The 2012 Daytona 500 was the beginning of a new era in NASCAR Sprint Cup Series™ racing.
For the first time in the more than 60 years—since the sport's inception, in fact—every NASCAR Sprint Cup Series car roared onto Daytona International Speedway with 860 horsepower of fuel-injected muscle under the hood.
As a replacement for the long-trusted carburetor, electronic fuel injection benefits fans and the environment. It significantly reduces burn of excess fuel and limits the harmful emissions that come along with it.
Our MCU inside the McLaren ECU processes data from all over the engine at 1,000 times per second, calculating and directing the precise amount of fuel to be delivered to the engine's manifold. This results in cleaner running engines, improved efficiency and performance.Learn how we're making NASCAR engines cleaner and more efficient >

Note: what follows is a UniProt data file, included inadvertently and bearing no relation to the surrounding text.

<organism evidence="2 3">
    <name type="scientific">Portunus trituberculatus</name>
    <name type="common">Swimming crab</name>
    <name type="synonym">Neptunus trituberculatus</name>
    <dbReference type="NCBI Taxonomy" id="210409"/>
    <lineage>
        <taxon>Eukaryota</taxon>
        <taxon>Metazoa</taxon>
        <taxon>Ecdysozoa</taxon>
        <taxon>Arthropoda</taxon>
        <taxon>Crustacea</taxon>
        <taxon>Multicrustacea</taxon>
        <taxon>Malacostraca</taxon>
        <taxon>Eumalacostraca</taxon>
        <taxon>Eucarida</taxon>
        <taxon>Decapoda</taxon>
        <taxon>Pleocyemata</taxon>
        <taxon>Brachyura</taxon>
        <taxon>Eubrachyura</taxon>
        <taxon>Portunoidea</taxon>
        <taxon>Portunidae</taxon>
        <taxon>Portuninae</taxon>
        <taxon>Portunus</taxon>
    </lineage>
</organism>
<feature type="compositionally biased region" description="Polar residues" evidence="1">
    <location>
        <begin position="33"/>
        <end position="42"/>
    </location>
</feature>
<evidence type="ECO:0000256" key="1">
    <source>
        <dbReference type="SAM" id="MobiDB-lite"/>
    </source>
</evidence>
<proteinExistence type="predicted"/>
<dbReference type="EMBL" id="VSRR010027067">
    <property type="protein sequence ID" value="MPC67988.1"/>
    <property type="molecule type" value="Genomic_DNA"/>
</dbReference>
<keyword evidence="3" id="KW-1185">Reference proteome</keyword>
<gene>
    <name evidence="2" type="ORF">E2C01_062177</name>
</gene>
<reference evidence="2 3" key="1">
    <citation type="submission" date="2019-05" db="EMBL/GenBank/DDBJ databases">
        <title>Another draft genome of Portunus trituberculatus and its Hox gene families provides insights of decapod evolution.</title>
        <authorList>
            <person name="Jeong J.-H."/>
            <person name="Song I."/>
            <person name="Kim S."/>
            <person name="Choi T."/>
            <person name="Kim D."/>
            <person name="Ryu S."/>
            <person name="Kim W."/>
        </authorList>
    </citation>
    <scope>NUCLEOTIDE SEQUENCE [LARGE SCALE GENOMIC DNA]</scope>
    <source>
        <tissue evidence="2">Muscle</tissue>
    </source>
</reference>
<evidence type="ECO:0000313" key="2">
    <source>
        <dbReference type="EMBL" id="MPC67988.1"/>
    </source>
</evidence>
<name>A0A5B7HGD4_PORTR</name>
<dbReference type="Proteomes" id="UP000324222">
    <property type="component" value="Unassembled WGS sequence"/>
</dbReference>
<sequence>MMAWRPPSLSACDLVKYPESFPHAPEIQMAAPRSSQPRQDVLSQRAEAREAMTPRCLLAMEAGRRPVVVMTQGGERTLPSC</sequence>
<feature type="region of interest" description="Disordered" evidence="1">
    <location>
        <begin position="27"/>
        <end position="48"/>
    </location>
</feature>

The partners and technologies behind the Sprint Cup Series switch are here in this at-a-glance guide.
The Freescale "Wide Open" Award
Data pulled from the Freescale-McLaren ECU post-race delivers information, such as engine temperature and throttle position for a lap-by-lap analysis by the Sprint Cup teams about their race engine's performance.
Every race weekend, with some help from NASCAR to determine the winner, we present a check to the previous race's Freescale Wide Open Award winner.
Choosing from the top-five finishers of a NASCAR Sprint Cup Series™, the award goes to the driver with the throttle in the wide open position for the longest amount of time, measured during the final 20% of the race.Fuel-injection Basics - Ten things all NASCAR fans should know >
Why the Sprint Cup Series switched to fuel injection.